Next smashes sales forecasts after bank holiday boost

Unlike Thorntons, Next says the royal wedding and the hot weather were hugely posiitive for sales. The bad news is that it's not feeling any cheerier about the outlook as a result.

by James Taylor
Last Updated: 19 Aug 2013
Another great set of numbers from Next, the clothing retailer that's been one of the few high street winners of the last couple of years. It said today that sales jumped 5.2% in the three months to April, well ahead even of its own forecasts - and it reckons a large chunk of this was down to customers stocking up on new gear to enjoy the hot weather and the royal wedding during all those lovely bank holidays. As a result, Next has now upgraded its sales and profit forecasts for the year as a whole - and there aren't many retailers doing that at the moment. Less cheerfully, however, it doesn't think this is any reason to feel more cheerful about the high street; if anything, it seems to think people have just been buying stuff they would have bought later this year anyway. Let's hope it's underestimating the great British shopper's need to keep refreshing their wardrobe...

Next reckons at least 2.5% of this sales boost can be ascribed to the weather and pre-bank holiday spending; apparently womanswear sold particularly well, with female viewers clearly keen not to be outshone by Kate and Pippa on Royal Wedding day. That's a pretty sizeable leap for a retailer the size of Next - and one that it clearly didn't expect, since that's more or less the difference between its forecast and the final number. This has allowed Next boss Lord Wolfson to boost his full-year sales forecast: he had previously predicted somewhere between 2.5% growth and 0.5% contraction, but he's now expecting growth of 1.5-4%. That means profits will come in £15m higher than expected, probably somewhere between £535m and £585m. That's all the more impressive given the prevailing gloom on the high street.

Now if you're the glass-half-full type, you'll see this as excellent news; if Next has enjoyed a bank holiday boost, chances are that other retailers (not to mention grocers, pubs and restaurants) will have too. However, as is its wont, Next seems keen to pour cold water on any flickering flames of optimism; it said today it's still 'cautious for the full year' given all the well-attested pressures on consumer spending. Indeed, Wolfson suggested that this wasn't a sign of fresh demand - it was just a case of shoppers bringing purchases forward from the summer, so Next was effectively just seeing the benefit a quarter ahead of schedule. This may be true - but we can't help feeling if it gets to September and it's still sunny, some of the purchases made way back in April will feel so last season, darling...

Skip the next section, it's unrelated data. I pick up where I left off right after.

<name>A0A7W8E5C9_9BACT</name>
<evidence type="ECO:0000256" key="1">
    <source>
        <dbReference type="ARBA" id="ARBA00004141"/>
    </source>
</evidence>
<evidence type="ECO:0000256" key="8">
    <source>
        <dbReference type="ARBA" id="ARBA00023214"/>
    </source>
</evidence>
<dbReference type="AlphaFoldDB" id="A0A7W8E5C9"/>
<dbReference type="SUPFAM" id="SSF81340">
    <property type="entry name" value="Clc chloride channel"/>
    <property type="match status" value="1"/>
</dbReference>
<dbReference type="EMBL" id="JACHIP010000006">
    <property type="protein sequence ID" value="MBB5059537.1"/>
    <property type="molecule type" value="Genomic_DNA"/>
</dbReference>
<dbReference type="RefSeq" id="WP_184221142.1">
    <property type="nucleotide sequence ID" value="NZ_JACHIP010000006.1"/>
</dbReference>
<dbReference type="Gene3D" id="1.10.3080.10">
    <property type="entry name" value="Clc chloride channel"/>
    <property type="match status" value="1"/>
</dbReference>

Next will certainly hope so. But there was one other titbit that made for slightly worrying reading: Next also said that it's planning to push up prices by 8% in the second half of its financial year (having already pushed them up 6% in the last few months) to reflect rising commodity costs. If this pattern is repeated across the board, it doesn't bode well for the Bank of England's chances of bringing inflation back below target. And it will mean that in real terms, this summer's must-have clothes are going to take up a much bigger portion of your pay-cheque.

Find this article useful?

Get more great articles like this in your inbox every lunchtime

A leadership thought: Treat your colleagues like customers

One minute briefing: Create a platform where others can see their success, says AVEVA CEO...

The ignominious death of Gordon Gekko

Profit at all costs is a defunct philosophy, and purpose a corporate superpower, argues this...

Gender bias is kept alive by those who think it is dead

Research: Greater representation of women does not automatically lead to equal treatment.

What I learned leading a Syrian bank through a civil war

Louai Al Roumani was CFO of Syria's largest private retail bank when the conflict broke...

Martin Sorrell: “There’s something about the unfairness of it that drives me”

EXCLUSIVE: The agency juggernaut on bouncing back, what he would do with WPP and why...

The 10 values that will matter most after COVID-19

According to a survey of Management Today readers.